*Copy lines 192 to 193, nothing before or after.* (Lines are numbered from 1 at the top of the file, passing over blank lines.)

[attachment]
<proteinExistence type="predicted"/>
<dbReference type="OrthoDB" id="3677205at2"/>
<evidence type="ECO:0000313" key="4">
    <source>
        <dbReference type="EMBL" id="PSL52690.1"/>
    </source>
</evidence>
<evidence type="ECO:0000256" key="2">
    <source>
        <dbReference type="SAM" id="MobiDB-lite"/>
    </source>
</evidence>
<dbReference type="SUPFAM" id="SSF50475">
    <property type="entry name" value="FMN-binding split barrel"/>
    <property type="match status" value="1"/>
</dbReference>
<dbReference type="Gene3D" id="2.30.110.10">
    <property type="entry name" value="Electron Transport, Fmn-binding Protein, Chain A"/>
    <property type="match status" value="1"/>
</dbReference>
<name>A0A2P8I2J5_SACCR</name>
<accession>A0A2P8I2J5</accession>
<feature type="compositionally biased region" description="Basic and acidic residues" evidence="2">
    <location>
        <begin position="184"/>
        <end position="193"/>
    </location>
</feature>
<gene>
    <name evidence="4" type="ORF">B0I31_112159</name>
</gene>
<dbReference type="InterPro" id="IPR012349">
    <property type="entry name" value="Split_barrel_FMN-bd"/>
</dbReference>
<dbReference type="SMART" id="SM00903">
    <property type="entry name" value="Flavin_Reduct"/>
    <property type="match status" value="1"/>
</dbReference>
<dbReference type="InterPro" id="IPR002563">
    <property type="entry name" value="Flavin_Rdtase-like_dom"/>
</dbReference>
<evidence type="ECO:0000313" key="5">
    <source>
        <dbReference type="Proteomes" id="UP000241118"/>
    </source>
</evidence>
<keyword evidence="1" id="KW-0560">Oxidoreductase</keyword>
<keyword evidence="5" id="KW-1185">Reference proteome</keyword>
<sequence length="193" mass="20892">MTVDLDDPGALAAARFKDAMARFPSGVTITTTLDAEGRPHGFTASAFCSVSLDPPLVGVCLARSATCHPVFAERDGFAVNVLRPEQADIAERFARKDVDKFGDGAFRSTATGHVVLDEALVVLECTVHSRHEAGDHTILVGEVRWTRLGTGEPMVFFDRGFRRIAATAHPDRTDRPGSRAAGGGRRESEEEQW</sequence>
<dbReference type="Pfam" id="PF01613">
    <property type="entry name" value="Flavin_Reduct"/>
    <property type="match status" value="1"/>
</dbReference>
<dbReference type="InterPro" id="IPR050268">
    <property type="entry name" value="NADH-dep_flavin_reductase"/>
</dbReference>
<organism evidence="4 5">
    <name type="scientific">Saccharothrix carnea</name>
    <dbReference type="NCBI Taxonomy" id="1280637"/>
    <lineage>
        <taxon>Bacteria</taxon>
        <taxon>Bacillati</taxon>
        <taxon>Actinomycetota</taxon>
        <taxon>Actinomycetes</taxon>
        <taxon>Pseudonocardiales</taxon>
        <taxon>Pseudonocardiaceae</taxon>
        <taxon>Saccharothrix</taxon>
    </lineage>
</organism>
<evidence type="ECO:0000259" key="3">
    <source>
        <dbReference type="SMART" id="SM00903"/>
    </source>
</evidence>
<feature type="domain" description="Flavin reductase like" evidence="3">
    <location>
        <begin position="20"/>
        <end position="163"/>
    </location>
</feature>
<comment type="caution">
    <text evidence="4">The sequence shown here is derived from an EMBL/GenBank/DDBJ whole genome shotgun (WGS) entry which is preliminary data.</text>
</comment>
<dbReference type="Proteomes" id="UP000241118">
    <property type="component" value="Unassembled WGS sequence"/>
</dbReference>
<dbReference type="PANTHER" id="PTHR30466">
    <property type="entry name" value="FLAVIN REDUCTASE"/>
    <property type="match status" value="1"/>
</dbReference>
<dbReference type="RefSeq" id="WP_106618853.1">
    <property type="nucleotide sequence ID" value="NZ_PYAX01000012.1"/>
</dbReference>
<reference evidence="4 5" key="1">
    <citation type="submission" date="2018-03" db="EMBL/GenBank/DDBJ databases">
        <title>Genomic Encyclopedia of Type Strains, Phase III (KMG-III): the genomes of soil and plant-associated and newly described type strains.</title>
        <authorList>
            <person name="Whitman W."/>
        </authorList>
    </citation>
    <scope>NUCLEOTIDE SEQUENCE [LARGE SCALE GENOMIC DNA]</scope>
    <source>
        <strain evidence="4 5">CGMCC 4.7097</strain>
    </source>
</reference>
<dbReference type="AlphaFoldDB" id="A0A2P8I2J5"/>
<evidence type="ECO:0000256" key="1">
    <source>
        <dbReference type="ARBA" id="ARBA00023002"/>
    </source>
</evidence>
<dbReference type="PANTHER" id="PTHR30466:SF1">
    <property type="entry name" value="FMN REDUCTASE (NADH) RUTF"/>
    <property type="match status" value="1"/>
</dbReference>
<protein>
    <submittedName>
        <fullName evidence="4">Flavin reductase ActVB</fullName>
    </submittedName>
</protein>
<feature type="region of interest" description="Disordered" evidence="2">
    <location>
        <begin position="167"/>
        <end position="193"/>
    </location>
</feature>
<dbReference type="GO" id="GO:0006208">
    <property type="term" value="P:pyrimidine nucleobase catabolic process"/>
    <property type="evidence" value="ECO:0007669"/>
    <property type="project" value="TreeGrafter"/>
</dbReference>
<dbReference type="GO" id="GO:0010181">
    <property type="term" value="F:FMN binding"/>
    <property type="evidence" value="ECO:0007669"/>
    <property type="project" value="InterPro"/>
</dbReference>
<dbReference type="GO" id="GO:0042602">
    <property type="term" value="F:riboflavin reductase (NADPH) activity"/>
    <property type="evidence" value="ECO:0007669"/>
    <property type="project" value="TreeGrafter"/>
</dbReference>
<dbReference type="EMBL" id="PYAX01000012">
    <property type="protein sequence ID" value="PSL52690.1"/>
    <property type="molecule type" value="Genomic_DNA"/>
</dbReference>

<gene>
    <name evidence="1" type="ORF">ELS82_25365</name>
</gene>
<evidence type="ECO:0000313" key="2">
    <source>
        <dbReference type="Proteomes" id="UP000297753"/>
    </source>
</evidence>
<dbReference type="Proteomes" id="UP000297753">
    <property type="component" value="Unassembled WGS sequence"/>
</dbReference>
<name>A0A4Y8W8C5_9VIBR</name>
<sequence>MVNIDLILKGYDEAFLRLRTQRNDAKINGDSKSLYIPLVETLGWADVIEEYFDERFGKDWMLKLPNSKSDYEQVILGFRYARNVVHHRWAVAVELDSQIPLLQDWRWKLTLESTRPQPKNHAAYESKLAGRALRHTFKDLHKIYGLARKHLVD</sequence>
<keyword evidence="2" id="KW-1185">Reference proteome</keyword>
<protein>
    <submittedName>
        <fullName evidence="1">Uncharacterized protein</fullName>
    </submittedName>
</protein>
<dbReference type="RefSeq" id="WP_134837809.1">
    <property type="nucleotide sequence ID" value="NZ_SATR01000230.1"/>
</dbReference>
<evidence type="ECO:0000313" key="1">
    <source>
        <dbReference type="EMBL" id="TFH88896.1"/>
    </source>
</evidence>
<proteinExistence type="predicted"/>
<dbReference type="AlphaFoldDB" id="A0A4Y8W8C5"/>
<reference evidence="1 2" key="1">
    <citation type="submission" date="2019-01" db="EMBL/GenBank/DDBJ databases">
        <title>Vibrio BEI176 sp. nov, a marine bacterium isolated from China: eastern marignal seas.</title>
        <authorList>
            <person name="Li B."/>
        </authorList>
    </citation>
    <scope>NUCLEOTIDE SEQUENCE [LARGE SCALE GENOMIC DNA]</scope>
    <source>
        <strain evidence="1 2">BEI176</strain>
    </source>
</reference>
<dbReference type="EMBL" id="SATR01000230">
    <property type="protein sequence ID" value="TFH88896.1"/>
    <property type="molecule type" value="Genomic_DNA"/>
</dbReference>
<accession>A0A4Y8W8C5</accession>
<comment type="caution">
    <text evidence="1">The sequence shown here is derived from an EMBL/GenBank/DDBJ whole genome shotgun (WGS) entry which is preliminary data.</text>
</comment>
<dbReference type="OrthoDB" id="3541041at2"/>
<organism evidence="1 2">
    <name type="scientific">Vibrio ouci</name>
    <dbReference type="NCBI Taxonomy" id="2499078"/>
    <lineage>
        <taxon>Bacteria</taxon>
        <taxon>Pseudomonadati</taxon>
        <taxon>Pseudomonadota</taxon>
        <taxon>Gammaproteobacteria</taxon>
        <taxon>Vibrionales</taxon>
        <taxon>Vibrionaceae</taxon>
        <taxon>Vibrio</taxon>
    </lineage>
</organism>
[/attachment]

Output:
<comment type="caution">
    <text evidence="1">The sequence shown here is derived from an EMBL/GenBank/DDBJ whole genome shotgun (WGS) entry which is preliminary data.</text>